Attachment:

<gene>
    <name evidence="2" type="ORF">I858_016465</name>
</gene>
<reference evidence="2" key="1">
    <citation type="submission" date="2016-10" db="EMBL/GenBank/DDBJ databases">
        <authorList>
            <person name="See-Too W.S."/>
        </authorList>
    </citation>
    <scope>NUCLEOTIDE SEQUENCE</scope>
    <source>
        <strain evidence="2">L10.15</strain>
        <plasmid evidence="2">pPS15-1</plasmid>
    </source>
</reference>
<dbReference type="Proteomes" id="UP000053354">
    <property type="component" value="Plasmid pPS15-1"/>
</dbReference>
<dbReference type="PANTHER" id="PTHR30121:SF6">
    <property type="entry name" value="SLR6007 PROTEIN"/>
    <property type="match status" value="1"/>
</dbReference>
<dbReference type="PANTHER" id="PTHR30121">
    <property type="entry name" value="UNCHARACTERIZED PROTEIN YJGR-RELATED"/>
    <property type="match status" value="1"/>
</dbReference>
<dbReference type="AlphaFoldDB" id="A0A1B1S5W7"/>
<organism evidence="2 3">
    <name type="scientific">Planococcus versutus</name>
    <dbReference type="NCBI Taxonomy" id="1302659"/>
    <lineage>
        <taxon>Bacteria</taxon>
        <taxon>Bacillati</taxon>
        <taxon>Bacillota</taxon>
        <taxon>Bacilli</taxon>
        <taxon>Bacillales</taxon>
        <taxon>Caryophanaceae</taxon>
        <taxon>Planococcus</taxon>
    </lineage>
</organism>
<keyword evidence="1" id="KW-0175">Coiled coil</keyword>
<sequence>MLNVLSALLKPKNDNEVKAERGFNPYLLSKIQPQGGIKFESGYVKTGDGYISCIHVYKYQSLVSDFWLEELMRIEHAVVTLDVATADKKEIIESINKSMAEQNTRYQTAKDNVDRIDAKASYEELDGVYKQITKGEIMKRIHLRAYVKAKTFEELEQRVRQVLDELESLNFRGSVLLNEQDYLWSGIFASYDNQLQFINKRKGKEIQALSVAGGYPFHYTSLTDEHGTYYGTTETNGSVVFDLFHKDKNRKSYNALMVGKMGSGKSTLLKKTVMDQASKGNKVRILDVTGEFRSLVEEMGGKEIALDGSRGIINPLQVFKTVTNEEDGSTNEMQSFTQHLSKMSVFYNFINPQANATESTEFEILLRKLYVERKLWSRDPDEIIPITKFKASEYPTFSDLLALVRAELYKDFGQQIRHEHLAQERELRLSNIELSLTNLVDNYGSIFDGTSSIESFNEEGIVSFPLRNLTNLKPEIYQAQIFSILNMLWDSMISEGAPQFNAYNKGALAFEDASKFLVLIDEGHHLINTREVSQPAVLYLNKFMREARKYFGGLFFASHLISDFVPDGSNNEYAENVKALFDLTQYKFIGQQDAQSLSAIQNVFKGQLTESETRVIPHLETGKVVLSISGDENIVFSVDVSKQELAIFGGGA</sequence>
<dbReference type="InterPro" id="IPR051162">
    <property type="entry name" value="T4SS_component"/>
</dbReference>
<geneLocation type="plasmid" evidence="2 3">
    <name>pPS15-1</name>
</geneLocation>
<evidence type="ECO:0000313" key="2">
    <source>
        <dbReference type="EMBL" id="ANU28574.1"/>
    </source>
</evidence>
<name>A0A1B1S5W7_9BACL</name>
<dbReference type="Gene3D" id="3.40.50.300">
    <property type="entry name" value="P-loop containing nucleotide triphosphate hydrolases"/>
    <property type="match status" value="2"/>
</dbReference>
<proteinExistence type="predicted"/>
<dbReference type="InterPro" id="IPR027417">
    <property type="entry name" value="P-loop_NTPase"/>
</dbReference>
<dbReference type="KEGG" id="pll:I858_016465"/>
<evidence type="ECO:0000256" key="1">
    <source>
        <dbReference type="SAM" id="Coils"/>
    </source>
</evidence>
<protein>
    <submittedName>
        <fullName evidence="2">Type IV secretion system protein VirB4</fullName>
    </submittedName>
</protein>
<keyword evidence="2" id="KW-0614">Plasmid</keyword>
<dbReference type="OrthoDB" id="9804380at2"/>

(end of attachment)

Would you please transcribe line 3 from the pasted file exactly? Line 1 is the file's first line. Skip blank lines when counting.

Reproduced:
</gene>